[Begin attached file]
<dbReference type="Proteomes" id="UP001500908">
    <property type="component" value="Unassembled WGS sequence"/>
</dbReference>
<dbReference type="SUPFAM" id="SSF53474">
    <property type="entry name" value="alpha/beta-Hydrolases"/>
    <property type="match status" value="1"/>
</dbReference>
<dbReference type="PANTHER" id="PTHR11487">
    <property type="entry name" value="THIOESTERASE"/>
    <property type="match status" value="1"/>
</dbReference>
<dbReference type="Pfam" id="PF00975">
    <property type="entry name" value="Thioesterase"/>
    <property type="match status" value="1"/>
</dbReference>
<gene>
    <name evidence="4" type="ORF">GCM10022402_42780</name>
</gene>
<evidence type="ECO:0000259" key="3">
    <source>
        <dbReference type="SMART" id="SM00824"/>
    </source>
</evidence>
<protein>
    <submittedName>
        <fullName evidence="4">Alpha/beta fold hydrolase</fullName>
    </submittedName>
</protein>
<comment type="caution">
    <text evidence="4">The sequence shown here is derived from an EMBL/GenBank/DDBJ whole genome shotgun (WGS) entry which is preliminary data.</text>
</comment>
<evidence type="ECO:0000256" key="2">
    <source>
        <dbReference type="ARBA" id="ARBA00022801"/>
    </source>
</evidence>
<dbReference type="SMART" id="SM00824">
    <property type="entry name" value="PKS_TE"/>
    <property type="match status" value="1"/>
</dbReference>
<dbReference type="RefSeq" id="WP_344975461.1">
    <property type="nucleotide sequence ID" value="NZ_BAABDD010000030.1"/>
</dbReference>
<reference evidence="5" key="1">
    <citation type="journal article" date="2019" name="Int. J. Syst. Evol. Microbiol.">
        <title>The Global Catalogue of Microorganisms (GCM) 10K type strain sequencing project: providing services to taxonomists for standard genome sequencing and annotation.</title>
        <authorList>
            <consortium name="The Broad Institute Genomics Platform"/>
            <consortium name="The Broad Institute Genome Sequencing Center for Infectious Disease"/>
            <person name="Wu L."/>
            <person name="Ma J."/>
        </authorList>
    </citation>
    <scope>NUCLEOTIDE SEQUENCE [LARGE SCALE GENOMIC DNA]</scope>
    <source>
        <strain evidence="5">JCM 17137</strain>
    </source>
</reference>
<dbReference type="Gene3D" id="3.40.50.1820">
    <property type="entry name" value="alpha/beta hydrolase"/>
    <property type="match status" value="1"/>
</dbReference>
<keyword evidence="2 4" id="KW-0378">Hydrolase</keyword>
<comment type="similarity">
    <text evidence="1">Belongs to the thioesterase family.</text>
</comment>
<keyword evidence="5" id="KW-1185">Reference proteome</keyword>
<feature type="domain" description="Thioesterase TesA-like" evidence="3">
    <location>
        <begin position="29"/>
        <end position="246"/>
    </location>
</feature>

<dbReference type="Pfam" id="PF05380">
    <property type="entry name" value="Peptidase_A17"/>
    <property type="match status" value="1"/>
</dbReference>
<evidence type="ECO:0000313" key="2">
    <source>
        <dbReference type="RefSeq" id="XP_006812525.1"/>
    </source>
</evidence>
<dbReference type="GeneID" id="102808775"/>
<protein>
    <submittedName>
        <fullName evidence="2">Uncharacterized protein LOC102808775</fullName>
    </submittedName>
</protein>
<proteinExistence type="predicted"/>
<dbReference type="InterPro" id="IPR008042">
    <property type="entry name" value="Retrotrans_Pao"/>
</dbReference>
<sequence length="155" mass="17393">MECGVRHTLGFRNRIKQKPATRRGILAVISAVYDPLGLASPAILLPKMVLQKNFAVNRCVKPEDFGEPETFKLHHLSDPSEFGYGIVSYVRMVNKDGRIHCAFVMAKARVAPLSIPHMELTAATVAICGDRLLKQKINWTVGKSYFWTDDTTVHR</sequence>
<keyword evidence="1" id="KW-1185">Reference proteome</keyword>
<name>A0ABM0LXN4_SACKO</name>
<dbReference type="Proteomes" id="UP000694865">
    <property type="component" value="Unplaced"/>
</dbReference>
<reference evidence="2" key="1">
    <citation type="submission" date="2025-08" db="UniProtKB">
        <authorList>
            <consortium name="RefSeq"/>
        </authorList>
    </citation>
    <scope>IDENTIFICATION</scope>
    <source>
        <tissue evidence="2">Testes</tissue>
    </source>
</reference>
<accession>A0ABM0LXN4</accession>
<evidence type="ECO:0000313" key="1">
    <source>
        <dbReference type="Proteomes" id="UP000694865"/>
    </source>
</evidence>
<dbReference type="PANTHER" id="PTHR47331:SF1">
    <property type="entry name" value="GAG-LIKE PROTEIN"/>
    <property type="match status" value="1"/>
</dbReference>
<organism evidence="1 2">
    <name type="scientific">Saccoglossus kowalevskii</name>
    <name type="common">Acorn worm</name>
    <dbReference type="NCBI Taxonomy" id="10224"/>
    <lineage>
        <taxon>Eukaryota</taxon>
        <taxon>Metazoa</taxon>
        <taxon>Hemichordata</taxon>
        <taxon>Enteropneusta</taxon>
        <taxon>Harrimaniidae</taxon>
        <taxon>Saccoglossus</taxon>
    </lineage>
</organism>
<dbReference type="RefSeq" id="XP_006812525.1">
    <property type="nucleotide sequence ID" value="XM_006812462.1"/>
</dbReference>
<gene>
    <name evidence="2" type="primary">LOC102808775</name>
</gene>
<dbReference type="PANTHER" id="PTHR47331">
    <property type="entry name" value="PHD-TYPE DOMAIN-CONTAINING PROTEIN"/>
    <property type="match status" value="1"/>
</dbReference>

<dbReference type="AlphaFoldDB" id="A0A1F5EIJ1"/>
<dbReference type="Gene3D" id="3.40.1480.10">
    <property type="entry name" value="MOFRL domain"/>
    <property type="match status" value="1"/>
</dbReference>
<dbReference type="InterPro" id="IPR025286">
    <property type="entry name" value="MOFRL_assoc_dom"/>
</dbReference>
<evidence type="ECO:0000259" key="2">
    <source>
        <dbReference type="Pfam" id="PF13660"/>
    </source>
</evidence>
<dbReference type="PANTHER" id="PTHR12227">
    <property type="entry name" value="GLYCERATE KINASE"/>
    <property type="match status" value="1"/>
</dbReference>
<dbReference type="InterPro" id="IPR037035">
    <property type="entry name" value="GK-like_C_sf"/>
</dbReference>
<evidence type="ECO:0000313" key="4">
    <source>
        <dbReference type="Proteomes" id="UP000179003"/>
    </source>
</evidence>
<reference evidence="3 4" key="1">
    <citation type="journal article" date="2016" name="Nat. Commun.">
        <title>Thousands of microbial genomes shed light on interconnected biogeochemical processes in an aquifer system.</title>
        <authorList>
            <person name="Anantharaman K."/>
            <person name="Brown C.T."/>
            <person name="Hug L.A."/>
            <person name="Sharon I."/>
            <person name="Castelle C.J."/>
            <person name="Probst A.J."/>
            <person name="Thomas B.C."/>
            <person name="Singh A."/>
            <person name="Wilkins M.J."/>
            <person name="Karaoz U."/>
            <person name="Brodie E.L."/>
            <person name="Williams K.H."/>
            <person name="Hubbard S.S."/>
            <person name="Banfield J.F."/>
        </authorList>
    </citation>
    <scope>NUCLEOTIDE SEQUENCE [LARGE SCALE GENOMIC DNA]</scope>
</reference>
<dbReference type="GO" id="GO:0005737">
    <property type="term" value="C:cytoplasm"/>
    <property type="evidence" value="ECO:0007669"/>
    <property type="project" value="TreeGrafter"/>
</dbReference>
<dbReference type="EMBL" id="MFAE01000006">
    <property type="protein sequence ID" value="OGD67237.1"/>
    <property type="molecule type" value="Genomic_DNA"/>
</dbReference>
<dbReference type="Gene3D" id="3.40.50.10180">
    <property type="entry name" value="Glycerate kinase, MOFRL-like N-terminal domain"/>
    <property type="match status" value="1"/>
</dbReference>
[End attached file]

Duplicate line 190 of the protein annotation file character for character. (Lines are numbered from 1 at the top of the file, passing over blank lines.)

<dbReference type="GO" id="GO:0005737">